AAS 205th Meeting, 9-13 January 2005
Session 143 Quasars
Poster, Thursday, January 13, 2005, 9:20am-4:00pm, Exhibit Hall

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[143.17] The SDSS view of the Palomar-Green Bright Quasar Survey

S. Jester (Fermilab), G. T. Richards (Princeton), D. P. Schneider (Penn State), C. Stoughton (Fermilab), R. F. Green (NOAO), J. E. Gunn (Princeton), P. B. Hall (York U.), R. G. Kron (U. Chicago/Fermilab), M. Schmidt (Caltech), D. E. Vanden Berk (Penn State)

We compare the properties of UV excess-selected PG quasars to the ``PG-like'' subset of SDSS multicolor-selected quasars. We find no statistically significant differences in the distributions of optical colors, redshift, or radio properties taken from the FIRST survey (radio flux, power, and radio-optical flux ratio). Comparing the PG quasars to the entire SDSS quasar sample, we find that the PG UV excess selection criterion does not remove any objects from the PG that are not already removed by the B-band brightness limit. Thus, PG quasars constitute a representative sample of quasars which are bright in the B-band. However, the i-band limited SDSS sample includes objects with a much wider range of colors at i-band magnitudes similar to those of the PG objects. Thus, the PG sample is not fully representative of today's fainter quasar samples and may be biased in important ways (e.g., its X-ray properties).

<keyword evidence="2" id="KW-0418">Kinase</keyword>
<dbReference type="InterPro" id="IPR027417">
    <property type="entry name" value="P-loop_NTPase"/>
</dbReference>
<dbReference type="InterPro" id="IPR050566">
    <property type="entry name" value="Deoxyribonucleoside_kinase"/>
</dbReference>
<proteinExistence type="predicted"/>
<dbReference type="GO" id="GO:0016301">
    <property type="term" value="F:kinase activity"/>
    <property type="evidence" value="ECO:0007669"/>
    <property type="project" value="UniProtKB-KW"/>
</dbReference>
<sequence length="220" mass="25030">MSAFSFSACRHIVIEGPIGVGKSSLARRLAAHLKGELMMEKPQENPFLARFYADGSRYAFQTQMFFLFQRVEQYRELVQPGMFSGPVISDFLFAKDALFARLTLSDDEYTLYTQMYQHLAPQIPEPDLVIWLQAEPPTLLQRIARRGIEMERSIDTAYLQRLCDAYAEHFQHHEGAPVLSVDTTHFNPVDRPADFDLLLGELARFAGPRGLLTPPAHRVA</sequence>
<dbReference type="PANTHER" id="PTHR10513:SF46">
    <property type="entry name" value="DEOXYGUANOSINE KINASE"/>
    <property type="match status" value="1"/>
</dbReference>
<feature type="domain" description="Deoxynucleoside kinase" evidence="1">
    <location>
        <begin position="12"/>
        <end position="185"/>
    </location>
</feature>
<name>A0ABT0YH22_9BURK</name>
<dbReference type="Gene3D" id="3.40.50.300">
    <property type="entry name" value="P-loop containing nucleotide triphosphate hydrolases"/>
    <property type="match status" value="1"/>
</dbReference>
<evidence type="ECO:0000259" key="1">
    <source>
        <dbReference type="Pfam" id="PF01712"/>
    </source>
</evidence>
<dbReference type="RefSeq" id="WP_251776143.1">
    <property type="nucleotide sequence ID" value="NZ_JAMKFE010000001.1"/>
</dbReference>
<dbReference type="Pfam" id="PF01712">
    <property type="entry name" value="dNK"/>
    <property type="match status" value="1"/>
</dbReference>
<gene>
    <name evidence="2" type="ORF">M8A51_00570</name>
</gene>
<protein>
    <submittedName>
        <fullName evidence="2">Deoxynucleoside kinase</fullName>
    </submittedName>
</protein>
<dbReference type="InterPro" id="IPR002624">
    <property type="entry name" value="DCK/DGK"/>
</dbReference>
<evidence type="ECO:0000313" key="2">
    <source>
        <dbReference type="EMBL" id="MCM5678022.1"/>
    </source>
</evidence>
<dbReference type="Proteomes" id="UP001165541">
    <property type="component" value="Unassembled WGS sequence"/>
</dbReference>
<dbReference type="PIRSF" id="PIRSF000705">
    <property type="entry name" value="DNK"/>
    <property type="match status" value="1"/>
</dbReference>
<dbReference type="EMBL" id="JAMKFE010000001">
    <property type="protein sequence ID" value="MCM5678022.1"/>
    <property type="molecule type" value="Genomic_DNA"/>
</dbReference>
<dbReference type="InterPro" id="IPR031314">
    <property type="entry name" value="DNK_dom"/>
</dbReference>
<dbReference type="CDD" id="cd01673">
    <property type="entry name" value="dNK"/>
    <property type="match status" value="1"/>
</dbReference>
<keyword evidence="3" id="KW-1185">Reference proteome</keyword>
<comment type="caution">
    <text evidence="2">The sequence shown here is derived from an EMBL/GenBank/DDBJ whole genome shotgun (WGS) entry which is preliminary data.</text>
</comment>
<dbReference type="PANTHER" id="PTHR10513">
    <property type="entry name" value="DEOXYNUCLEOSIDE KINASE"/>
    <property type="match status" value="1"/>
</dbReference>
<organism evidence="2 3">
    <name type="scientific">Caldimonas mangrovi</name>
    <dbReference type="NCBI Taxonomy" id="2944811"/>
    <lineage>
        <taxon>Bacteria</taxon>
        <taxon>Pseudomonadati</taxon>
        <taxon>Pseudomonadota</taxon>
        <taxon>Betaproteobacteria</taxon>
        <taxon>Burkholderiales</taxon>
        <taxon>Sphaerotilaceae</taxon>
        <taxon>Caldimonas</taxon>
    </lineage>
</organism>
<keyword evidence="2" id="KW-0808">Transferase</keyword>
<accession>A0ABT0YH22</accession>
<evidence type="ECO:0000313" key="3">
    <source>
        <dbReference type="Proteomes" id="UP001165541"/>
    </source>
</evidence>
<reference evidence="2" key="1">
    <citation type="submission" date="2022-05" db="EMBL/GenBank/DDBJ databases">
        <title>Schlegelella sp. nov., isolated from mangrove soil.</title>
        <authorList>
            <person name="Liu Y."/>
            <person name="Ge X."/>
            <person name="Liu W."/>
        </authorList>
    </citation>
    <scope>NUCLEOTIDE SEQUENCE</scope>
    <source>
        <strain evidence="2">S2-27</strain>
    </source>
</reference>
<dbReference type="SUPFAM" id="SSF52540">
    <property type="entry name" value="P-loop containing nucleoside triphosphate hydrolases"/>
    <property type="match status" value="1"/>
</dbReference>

Funding for the Sloan Digital Sky Survey (SDSS) has been provided by the Alfred P. Sloan Foundation, the Participating Institutions, the National Aeronautics and Space Administration, the National Science Foundation, the U.S. Department of Energy, the Japanese Monbukagakusho, and the Max Planck Society. The SDSS is managed by the Astrophysical Research Consortium (ARC) for the Participating Institutions. The Participating Institutions are The University of Chicago, Fermilab, the Institute for Advanced Study, the Japan Participation Group, The Johns Hopkins University, the Korean Scientist Group, Los Alamos National Laboratory, the Max-Planck-Institute for Astronomy (MPIA), the Max-Planck-Institute for Astrophysics (MPA), New Mexico State University, University of Pittsburgh, Princeton University, the United States Naval Observatory, and the University of Washington.

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© 2004. The American Astronomical Society.